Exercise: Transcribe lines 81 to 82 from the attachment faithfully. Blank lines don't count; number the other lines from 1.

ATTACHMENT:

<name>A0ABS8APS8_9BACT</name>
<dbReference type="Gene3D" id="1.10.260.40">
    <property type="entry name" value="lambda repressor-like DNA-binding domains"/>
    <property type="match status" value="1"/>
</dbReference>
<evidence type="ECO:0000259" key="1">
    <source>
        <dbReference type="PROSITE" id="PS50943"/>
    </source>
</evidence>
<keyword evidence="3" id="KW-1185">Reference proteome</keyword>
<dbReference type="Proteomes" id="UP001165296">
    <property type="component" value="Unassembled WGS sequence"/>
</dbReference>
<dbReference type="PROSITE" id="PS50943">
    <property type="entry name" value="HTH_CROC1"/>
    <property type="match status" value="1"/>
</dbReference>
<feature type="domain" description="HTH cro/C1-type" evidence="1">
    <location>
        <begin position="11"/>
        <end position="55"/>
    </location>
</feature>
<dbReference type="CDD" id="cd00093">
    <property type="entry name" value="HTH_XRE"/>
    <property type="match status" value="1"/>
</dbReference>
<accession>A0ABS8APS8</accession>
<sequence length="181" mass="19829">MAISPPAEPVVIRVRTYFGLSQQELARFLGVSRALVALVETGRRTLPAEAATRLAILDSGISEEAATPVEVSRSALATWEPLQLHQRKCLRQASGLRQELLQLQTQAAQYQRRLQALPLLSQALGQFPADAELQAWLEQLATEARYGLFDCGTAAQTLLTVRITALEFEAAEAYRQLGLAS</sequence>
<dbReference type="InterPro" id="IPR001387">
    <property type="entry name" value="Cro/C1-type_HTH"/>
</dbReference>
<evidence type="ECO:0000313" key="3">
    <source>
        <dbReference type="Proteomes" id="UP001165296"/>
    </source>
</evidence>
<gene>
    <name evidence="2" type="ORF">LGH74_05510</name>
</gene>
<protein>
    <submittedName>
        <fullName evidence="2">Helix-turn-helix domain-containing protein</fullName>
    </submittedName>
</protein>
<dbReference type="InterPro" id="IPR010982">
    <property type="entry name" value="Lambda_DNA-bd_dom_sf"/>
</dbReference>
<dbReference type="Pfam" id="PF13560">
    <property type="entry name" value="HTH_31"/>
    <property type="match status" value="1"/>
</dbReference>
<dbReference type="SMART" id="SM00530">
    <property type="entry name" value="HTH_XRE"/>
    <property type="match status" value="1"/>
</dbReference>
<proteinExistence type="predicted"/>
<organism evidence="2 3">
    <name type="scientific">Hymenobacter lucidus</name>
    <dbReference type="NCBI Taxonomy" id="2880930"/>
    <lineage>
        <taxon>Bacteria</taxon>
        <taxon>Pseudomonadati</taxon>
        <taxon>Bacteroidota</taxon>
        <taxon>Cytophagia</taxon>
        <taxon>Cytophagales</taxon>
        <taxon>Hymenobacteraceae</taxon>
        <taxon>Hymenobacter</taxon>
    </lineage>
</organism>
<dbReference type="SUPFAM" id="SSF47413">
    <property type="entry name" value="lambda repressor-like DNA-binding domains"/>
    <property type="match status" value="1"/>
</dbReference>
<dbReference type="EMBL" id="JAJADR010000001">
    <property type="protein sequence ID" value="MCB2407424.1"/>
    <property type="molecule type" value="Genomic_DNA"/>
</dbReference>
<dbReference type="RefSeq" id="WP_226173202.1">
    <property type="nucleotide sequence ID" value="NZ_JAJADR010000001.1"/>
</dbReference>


    <property type="nucleotide sequence ID" value="NZ_JAJADR010000001.1"/>
</dbReference>